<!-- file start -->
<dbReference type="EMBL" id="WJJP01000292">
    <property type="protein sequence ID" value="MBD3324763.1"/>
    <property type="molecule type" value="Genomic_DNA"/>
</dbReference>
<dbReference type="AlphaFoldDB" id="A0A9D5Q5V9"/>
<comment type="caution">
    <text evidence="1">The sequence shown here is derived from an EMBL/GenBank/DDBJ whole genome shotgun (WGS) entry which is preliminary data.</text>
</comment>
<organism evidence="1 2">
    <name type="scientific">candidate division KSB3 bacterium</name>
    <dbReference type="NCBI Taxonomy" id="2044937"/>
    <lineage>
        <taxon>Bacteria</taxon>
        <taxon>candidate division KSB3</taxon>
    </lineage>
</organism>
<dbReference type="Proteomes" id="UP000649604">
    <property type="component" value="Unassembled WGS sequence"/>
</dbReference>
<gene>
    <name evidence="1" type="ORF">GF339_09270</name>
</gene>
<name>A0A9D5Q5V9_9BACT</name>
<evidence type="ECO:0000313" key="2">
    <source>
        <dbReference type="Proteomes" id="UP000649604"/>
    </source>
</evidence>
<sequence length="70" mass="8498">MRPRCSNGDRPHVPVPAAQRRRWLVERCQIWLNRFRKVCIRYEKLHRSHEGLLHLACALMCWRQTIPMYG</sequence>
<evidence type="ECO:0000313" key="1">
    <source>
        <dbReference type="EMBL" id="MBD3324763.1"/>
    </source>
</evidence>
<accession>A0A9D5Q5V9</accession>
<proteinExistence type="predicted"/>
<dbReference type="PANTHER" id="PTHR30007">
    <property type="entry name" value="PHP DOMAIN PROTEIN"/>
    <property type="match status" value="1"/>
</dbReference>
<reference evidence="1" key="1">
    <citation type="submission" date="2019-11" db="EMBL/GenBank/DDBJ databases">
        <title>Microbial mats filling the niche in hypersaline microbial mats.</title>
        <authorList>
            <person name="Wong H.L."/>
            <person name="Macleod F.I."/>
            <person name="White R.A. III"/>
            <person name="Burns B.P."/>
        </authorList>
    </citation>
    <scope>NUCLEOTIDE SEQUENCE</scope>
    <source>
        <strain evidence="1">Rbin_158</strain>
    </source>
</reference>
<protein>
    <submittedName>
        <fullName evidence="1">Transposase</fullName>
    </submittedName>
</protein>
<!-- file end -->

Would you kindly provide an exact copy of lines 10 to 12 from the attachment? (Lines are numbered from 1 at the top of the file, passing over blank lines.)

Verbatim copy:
    <name type="scientific">candidate division KSB3 bacterium</name>
    <dbReference type="NCBI Taxonomy" id="2044937"/>
    <lineage>